DVR-108 OEM Drive, by Pioneer
Posted: 16-Jan-2004

4 1/2 out of 5 Mice

Vendor: Pioneer Type: COMMERCIAL

Reviewer: Bill Catambay Class: HARDWARE

This review is sponsored by Directron.com, a distributor of the Pioneer DVR-108 drive.

Overview

Most Mac users know their internal optical drive as a "Superdrive", Apple's nickname for the internal drive that both reads and writes CDs and DVDs. What you may not be aware of is that this drive is typically a Pioneer drive. For instance, the Superdrive that came with my Quicksilver G4 is actually a Pioneer DVR-103 drive, and the latest "Superdrive" Macs are equipped with the DVR-107 drive. The drives have evolved to faster speeds and more stable operations.

Pioneer now sports a DVR-108 internal optical drive which is not only faster than its predecessor, it also supports Dual Layered DVD media (both for read and write operations). Apple does not currently support this drive, and the only way a Mac user can add one is by purchasing the drive by itself.

The DVR-108 provides up to 16 times write speed for DVD-R and DVD+R media, and up to 32 times write speed for CD-R media. The DVR-108 also supports 4X write speed on Dual Layer DVDs. This is an internal EIDE drive, so Mac users can replace their Super or Combo drive with a speedier new DVR-108 that can also write Dual Layer DVDs.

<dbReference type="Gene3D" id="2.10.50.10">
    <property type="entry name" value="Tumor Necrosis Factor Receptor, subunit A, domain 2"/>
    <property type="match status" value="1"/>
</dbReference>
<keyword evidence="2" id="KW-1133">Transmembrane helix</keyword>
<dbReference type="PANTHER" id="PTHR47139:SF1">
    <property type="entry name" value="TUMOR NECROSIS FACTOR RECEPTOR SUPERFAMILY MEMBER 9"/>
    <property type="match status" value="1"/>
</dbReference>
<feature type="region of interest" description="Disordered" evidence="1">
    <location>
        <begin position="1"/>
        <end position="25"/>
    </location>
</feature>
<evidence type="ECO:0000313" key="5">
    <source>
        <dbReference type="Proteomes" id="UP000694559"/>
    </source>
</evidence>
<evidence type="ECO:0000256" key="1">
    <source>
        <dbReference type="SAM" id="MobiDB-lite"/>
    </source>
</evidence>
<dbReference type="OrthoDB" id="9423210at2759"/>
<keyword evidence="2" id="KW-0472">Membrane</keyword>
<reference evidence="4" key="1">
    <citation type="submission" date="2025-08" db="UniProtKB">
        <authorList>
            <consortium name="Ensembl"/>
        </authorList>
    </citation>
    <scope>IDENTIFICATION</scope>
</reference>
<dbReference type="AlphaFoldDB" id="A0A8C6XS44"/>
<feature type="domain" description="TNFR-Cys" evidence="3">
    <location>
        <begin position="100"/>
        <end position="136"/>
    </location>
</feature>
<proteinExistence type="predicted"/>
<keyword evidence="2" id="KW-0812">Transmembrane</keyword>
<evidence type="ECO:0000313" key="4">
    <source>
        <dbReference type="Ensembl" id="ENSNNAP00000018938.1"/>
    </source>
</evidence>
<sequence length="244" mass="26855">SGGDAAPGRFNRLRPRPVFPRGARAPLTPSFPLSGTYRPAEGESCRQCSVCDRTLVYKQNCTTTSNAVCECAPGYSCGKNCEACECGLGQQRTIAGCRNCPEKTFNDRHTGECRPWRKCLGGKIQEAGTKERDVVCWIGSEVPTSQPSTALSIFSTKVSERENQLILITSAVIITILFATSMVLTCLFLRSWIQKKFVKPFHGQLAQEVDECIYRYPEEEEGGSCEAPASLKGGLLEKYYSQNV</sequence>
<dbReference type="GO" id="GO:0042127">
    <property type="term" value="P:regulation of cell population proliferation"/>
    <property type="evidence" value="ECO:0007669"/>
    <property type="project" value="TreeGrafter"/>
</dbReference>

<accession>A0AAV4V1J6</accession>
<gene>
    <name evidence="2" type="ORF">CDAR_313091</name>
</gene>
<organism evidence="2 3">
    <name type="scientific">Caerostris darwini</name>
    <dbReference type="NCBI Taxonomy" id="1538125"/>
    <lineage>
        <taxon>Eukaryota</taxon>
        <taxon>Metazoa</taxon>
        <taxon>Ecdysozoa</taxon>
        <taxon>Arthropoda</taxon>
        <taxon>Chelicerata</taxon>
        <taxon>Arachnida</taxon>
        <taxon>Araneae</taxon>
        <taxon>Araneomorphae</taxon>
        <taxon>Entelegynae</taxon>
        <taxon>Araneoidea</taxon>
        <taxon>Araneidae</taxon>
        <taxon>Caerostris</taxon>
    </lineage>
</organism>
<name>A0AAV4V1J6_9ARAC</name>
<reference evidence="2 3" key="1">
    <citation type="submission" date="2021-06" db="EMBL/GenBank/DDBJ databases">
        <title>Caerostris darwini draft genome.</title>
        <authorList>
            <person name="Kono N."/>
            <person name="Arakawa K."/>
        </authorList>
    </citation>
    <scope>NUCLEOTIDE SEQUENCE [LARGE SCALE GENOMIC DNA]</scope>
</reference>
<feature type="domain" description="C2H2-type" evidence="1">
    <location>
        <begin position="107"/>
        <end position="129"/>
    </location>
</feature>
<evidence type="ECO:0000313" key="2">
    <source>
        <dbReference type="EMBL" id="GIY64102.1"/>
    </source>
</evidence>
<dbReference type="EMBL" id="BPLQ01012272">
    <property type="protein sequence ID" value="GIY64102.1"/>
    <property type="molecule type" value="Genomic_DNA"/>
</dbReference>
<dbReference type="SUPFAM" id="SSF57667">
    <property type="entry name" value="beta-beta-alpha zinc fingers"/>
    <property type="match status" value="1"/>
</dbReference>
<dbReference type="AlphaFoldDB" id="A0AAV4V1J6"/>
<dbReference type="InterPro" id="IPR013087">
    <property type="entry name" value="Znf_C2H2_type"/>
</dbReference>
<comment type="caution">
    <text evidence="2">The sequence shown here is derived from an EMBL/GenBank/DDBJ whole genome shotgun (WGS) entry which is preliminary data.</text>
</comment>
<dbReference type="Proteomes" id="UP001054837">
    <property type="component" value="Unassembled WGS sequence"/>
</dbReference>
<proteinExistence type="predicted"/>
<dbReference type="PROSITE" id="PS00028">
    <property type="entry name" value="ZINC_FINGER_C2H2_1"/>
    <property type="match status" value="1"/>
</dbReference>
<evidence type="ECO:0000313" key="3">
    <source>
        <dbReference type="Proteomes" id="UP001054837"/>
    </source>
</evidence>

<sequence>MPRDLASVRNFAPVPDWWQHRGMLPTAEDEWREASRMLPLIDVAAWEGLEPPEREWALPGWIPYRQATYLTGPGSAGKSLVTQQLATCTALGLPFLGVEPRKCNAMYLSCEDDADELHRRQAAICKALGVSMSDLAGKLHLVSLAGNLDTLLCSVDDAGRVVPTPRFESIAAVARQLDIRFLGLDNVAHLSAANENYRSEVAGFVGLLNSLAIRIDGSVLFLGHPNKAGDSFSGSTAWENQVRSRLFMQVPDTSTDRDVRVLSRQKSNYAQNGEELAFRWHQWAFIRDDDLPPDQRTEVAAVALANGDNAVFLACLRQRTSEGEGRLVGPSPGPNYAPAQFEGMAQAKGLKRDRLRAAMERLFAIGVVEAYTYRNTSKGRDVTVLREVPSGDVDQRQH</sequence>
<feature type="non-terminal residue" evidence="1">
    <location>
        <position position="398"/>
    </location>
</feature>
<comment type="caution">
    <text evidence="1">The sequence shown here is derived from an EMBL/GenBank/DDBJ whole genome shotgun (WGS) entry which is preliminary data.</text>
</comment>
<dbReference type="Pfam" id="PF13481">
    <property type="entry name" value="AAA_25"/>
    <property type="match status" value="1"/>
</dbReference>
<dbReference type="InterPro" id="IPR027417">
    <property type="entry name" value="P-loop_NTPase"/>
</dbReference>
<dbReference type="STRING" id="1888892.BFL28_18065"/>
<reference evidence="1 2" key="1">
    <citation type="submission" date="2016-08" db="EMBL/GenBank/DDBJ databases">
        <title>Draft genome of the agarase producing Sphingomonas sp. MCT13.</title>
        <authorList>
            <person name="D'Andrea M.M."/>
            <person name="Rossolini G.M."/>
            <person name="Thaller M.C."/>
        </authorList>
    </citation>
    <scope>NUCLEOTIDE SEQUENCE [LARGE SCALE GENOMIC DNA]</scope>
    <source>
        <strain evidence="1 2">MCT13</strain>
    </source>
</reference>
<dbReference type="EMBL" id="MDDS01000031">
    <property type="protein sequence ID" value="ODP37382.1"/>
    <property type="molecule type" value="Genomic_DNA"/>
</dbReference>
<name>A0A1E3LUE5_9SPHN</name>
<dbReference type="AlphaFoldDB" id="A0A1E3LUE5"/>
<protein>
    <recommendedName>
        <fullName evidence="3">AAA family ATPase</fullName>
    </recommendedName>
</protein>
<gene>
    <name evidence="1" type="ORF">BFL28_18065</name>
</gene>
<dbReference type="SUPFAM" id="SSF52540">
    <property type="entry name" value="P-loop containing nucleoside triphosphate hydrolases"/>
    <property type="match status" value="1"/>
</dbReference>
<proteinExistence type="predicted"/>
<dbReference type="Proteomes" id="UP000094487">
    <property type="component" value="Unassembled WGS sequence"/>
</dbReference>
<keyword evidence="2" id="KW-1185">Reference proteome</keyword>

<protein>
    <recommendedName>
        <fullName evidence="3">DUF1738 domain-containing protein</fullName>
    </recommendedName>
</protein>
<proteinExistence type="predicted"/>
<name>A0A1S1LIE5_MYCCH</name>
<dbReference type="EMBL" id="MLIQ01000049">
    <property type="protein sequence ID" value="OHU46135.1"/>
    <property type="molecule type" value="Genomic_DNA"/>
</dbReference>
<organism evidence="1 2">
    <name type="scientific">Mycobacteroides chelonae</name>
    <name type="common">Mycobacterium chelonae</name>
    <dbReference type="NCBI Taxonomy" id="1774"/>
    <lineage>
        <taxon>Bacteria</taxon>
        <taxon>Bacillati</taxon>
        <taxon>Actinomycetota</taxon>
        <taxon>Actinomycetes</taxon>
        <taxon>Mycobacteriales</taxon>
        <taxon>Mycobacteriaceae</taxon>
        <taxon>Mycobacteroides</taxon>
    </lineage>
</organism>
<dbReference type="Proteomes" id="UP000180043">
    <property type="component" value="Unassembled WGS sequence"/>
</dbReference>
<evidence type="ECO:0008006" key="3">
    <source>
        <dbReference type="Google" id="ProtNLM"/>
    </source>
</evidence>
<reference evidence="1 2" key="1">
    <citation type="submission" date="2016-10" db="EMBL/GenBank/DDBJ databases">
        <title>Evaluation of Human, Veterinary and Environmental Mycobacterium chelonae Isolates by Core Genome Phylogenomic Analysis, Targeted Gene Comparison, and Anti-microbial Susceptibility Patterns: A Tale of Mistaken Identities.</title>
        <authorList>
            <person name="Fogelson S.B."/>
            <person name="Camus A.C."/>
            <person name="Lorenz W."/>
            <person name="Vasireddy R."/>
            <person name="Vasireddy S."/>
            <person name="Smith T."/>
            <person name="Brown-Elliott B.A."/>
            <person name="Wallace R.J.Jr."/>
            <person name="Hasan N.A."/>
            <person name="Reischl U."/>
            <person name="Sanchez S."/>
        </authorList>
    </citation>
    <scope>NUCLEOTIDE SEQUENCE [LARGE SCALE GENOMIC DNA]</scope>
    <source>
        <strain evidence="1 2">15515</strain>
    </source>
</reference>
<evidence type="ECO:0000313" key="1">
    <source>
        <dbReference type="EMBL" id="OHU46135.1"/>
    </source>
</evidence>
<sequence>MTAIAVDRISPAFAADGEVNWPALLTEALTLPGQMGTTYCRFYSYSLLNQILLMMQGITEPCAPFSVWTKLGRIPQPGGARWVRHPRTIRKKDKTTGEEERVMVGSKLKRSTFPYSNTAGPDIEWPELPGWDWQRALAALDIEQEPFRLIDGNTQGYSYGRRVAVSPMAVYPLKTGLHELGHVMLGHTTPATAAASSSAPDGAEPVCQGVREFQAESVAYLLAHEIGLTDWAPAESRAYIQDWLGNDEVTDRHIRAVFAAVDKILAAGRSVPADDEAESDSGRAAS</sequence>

Product Description
The Pioneer DVR-108 is the industry's first DVD writer to support 16x write speeds on both DVD-R/+R along with the option to write at 4x speed on Double Layer media . With the facility to write 4.7GB of data to write-once media in about seven minutes, or store up to 8.5GB on Double Layer media, the DVR-108 enhances a wide range of DVD applications including the authoring, editing and storing of video files, developing digital music catalogues, building image libraries and backing up data.

Directron.com sells the OEM version of these drives for $77.99. OEM simply means that you aren't getting any of the fancy packaging and box, but the drive comes brand new, and ready to install. That's all you really need. Almost.

Features

  • Writes: DVD-R: 4.7GB. DVD-RW: 4.7GB. DVD+R: 4.7GB. DVD+R DL: 8.5GB. DVD+RW: 4.7GB. CD-R: 700MB (Type 80). CD-R: 650MB (Type 74). CD-RW: Ultra Speed CD-RW. High Speed CD-RW.
  • Reads: DVD-Video (Single & Dual Layer), DVD-R, DVD-RW, DVD-ROM, DVD-RAM, DVD+R, DVD+R DL, DVD+RW. CD-ROM, CD-RW, CD-R. Audio CD. High Speed CD-RW. Ultra Speed CD-RW.
  • Write Speed: DVD-R: 16x Z-CLV (16x DVD-R Media). 12x Z-CLV (12x DVD-R Media). 8x Z-CLV(8x DVD-R Media). 6x(8x DVD-R Media). 4x(4x DVD-R Media). 2x. 1x.
  • DVD-RW: 4x(4x-DVD-RW Media). 2x(2x DVD-RW Media). 1x.
  • DVD+R: 16x Z-CLV(16x DVD+R Media). 12x Z-CLV(12x DVD+R Media). 8x Z-CLV(8x DVD+R Media). 6x(8x DVD+R Media). 4x(4x DVD+R Media). 2.4x.
  • DVD+R DL: 4x(4x DVD+R DL Media). 2.4x(2.4x DVD+R DL Media).